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Friday, January 31, 2014

Sticking Around

A number of readers have asked me about staying in relationships with people who are 'negative.'  Most of these folks are people married to addicts who get mouthy while using their substances of choice.  I have a few general principles:

1) If you are being abused, remember this is not God's will for you.  Call the police if you are being physically abused.  If you are being emotionally abused, no one who is sane can tell you to stay.  I emphasize sane.  There are plenty of people in black robes who are crazy, and would very much like to see you remain in an abusive relationship so as not to disturb their idealism or disturbed view of reality.

Your life is not about proving other people's theories about marriage of spiritual suffering.  Just remember that.

2) If you are married to an addict, go to Al-Anon.  No excuses.

3) If you decided all on your own to get married, then it is obvious who you really need to ask in order to get divorced, or at least separated.  No one (in most cases) forced you into getting married, and I am talking about literal shotguns versus guilt or fear or other emotional pressures.  Those still require your cooperation in order to work.  You made the decision to get married, rather than running away.  So, it is your call whether you will stay and be abused.

The Church did not force you to get married, and so do not look for the Church to determine whether you must stay or not.  Yes, the churches have various processes for granting divorces, but unless you are with the Copts, a bit of persistence will get you a ecclesiastical divorce (it seems like the Coptic church frequently refuses to grant divorces, which I don't quite understand in light of the Gospel, but, hey, what do I know... everyone has their hang-ups).

4) If you are getting verbally abused, a big part of the problem is you putting up with it.  Addicts learn to push the margins.  If you are willing to be tough and consistent, you can retrain your addict like a wayward dog.  Yes, I compared an active addict to a dog.  The truth is, I love dogs.  Some part of me feels bad for dogs in making this comparison, but you know what I mean: an active addict can be way meaner and out-of-control than even the meanest street cur.  

Do not be a verbal punching bag.  It does not help your addict's recovery, and it certainly isn't helping you.  Do what you need to do to make it stop (that is legal, folks... legal).

5) Have you contacted Al-Anon yet?

6) Whether you stay or go, you will need a lot of treatment.  The effects of addiction on the non-addicted spouse are just as profound as they are for the addict.  Do not move on to another relationship until you have gotten real professional help and spent a couple of happy years on your own.  Notice I said 'happy.'  This is not a stop-watch event, racing to the finish line as fast as possible so you can hook up with another dysfunctional clod.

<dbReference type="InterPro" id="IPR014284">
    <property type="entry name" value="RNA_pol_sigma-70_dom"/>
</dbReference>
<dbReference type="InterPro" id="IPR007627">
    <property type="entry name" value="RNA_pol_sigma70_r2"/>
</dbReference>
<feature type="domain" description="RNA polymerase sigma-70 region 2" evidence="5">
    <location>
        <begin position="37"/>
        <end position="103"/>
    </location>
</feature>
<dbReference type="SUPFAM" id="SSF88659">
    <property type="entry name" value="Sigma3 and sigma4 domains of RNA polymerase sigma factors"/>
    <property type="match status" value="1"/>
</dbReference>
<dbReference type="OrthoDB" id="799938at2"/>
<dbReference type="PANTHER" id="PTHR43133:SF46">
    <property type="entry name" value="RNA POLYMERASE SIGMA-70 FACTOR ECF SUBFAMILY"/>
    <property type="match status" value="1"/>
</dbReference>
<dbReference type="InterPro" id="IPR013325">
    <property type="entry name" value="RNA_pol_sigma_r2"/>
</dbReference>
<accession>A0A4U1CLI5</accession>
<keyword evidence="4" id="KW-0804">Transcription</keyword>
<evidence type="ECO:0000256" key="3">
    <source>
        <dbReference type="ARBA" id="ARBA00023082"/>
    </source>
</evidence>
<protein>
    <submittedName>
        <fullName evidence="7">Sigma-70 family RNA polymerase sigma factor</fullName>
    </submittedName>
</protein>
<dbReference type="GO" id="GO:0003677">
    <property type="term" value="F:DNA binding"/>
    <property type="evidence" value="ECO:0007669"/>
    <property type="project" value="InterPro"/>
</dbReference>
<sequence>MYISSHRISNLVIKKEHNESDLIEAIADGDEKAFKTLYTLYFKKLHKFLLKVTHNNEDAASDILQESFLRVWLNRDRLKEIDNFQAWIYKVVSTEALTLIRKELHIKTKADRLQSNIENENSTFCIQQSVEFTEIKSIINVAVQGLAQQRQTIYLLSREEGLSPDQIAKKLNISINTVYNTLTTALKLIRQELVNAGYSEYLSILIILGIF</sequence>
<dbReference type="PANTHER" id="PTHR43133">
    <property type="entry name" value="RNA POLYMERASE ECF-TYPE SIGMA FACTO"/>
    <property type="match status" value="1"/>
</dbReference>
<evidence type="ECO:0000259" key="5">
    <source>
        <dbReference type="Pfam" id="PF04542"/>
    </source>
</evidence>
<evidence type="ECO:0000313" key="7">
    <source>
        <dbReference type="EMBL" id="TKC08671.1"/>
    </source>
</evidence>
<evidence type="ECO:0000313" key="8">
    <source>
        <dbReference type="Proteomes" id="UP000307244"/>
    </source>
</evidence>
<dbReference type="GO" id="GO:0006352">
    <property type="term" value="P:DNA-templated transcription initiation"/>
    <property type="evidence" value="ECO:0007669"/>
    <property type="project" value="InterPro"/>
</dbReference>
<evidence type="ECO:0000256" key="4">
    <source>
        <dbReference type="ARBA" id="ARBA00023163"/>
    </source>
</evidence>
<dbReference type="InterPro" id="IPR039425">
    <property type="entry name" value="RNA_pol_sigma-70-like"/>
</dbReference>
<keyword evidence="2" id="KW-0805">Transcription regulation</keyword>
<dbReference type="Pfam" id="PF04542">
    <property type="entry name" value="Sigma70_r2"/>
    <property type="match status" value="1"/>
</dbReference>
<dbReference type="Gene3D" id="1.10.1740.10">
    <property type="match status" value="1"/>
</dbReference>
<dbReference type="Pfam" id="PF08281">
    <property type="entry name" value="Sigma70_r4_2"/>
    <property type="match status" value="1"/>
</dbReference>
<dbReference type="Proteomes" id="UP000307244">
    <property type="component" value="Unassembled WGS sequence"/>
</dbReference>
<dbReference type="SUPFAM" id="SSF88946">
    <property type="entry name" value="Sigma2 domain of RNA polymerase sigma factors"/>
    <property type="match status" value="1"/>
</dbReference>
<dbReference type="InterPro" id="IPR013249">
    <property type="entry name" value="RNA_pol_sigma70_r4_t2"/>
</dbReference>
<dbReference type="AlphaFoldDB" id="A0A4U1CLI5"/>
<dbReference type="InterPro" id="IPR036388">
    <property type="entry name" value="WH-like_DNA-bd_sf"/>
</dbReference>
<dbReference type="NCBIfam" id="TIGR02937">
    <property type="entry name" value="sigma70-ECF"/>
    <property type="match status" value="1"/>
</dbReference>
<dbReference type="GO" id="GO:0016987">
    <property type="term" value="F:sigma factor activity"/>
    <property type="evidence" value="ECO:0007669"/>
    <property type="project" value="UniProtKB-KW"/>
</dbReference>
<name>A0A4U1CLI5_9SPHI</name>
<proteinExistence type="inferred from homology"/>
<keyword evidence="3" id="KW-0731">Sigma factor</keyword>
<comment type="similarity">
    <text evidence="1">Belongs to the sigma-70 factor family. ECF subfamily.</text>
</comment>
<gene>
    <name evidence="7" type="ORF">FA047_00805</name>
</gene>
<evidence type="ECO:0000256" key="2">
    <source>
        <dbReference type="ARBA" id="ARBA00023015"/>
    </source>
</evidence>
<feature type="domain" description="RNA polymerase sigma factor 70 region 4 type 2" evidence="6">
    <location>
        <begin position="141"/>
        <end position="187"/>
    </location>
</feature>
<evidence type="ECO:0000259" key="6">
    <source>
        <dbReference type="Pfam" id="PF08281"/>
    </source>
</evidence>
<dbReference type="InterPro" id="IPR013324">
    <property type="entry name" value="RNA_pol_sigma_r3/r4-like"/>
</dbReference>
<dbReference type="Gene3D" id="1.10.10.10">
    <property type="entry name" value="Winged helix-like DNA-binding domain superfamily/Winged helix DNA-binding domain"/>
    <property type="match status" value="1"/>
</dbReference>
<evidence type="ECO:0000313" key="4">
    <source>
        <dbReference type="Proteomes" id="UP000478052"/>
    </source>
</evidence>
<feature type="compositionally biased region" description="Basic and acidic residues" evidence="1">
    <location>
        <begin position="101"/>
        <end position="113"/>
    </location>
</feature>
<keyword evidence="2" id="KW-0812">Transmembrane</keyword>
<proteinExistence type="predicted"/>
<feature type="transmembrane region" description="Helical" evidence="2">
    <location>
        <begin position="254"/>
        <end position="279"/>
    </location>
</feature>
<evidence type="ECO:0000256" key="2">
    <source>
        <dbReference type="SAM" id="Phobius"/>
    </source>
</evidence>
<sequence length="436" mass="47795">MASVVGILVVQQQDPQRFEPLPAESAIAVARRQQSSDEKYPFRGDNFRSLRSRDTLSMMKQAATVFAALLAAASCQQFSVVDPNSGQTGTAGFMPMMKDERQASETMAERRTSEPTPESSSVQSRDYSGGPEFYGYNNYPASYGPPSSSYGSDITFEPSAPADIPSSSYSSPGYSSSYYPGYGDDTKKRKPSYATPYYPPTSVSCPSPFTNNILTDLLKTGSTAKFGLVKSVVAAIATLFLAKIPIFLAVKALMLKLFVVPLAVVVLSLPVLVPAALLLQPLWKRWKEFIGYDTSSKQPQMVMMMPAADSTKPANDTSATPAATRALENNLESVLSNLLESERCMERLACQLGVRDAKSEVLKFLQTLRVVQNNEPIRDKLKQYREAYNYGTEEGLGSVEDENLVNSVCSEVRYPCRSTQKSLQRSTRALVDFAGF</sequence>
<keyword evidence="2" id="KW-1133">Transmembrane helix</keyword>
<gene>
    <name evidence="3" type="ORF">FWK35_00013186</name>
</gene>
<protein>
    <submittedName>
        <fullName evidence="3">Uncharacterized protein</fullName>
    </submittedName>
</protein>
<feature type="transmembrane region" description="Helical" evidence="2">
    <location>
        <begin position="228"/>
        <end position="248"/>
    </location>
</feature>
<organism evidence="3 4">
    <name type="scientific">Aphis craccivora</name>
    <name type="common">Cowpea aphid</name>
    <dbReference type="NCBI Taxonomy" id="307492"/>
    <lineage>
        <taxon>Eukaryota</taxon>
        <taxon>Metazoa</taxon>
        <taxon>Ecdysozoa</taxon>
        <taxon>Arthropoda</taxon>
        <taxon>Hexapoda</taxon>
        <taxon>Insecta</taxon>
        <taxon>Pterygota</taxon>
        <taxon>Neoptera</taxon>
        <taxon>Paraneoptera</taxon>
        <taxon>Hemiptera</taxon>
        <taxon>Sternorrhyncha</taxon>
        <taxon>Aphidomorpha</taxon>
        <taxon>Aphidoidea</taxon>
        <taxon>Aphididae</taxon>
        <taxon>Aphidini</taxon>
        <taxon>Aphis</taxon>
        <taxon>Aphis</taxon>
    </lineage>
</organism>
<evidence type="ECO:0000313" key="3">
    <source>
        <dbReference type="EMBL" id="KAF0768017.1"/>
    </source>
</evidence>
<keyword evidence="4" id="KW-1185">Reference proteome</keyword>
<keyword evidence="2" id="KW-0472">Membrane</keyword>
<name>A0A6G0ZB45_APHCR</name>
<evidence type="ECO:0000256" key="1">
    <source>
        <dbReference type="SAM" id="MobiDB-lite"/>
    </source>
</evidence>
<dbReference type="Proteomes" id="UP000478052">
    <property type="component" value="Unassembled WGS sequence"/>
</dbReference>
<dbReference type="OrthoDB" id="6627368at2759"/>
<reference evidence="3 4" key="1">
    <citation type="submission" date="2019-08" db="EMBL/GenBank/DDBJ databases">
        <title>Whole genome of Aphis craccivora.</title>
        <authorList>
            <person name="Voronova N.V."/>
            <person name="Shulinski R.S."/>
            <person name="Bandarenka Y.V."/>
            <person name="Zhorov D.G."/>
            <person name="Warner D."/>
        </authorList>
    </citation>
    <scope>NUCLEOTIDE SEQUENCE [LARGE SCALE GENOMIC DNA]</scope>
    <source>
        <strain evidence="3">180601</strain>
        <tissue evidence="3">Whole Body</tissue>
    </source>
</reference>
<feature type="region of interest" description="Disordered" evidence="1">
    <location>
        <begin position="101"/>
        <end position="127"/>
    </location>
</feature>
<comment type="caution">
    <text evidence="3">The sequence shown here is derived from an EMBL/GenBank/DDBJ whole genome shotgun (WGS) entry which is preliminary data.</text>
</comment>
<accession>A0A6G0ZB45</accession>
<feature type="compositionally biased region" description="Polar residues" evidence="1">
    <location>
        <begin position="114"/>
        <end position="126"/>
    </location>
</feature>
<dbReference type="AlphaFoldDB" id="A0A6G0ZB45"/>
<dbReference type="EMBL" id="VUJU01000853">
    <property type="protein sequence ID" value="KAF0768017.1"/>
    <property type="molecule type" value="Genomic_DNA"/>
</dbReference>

You will have to learn to be happy on your own, and break your attraction to addicts.  Spouses of addicts, once divorced, often end up right back with another addict.  It is their 'comfort zone.'  That has to change before you can move on.

7) The Church does not 'advocate' divorce, but it also does not advocate abuse.  In fact, the by-laws of Spiritual Courts do have provisions regarding abuse and even 'drunkenness.'  These are canonical grounds for divorce.  If you need an ecclesiastical divorce, you have the right to see the by-laws of the Spiritual Court hearing your case.  If there is a hold-up, ask the Bishop to provide you a copy.

Second and third marriages are granted by economia, but you really don't need to be thinking about getting re-married when you are in the middle of a mess.  Fix one thing at a time.

8) Always remember: you are not the first person to go through this.  You are not alone, and not unusual.  We have seen it all.  Repeatedly.  Don't be ashamed to ask for help.

In conclusion, the decision is yours to make.  Be careful about who you get your advice from, and remember that you are responsible for your own happiness either way.  If you cannot be happy with the decision that you made, then you need to make another one.

Get advice from as many good people as possible, then weigh all your options.  You may be able to retrain your addict, and just that alone may tip the scales in favor of him/her deciding to seek help.

News flash: being a punching bag is a form of enabling that perpetuates the disease.

Do not sit in your misery.  This is not why God created you.

Now, find an Al-Anon meeting and start working the Steps.

Also, for some of you... stop listening to crazy people.

1 comment:

  1. "You will have to learn to be happy on your own."

    If you haven't already blogged about this, I would love to hear more of your perspective. It took me a long time to realize that this was a lesson I needed to learn, to say nothing of how scary and confusing it sounds.

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